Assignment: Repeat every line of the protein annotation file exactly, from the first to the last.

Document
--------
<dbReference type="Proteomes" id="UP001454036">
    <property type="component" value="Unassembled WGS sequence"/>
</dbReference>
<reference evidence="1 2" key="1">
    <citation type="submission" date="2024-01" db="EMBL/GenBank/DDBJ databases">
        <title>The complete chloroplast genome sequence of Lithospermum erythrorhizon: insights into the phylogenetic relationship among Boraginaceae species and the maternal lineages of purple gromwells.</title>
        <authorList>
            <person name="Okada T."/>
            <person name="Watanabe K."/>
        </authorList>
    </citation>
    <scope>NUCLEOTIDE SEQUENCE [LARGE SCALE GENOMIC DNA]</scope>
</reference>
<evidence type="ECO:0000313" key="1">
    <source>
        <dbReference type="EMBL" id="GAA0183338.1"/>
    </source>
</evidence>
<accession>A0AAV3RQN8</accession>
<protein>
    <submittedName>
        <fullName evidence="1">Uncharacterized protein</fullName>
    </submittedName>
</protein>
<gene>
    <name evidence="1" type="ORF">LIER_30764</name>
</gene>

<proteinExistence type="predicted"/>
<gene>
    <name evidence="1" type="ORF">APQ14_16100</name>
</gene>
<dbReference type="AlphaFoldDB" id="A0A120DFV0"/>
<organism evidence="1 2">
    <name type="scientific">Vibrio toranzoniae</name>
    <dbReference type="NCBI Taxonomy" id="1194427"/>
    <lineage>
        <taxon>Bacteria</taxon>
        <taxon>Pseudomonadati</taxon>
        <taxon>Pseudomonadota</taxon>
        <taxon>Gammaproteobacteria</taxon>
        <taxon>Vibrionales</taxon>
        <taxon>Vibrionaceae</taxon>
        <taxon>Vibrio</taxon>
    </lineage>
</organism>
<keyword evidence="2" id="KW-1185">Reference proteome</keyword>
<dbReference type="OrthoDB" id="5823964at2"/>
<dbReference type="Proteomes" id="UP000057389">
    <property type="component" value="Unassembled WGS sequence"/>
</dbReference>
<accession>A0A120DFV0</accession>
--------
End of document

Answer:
<dbReference type="Proteomes" id="UP001454036">
    <property type="component" value="Unassembled WGS sequence"/>
</dbReference>
<reference evidence="1 2" key="1">
    <citation type="submission" date="2024-01" db="EMBL/GenBank/DDBJ databases">
        <title>The complete chloroplast genome sequence of Lithospermum erythrorhizon: insights into the phylogenetic relationship among Boraginaceae species and the maternal lineages of purple gromwells.</title>
        <authorList>
            <person name="Okada T."/>
            <person name="Watanabe K."/>
        </authorList>
    </citation>
    <scope>NUCLEOTIDE SEQUENCE [LARGE SCALE GENOMIC DNA]</scope>
</reference>
<evidence type="ECO:0000313" key="1">
    <source>
        <dbReference type="EMBL" id="GAA0183338.1"/>
    </source>
</evidence>
<accession>A0AAV3RQN8</accession>
<protein>
    <submittedName>
        <fullName evidence="1">Uncharacterized protein</fullName>
    </submittedName>
</protein>
<gene>
    <name evidence="1" type="ORF">LIER_30764</name>
</gene>

<proteinExistence type="predicted"/>
<gene>
    <name evidence="1" type="ORF">APQ14_16100</name>
</gene>
<dbReference type="AlphaFoldDB" id="A0A120DFV0"/>
<organism evidence="1 2">
    <name type="scientific">Vibrio toranzoniae</name>
    <dbReference type="NCBI Taxonomy" id="1194427"/>
    <lineage>
        <taxon>Bacteria</taxon>
        <taxon>Pseudomonadati</taxon>
        <taxon>Pseudomonadota</taxon>
        <taxon>Gammaproteobacteria</taxon>
        <taxon>Vibrionales</taxon>
        <taxon>Vibrionaceae</taxon>
        <taxon>Vibrio</taxon>
    </lineage>
</organism>
<keyword evidence="2" id="KW-1185">Reference proteome</keyword>
<dbReference type="OrthoDB" id="5823964at2"/>
<dbReference type="Proteomes" id="UP000057389">
    <property type="component" value="Unassembled WGS sequence"/>
</dbReference>
<accession>A0A120DFV0</accession>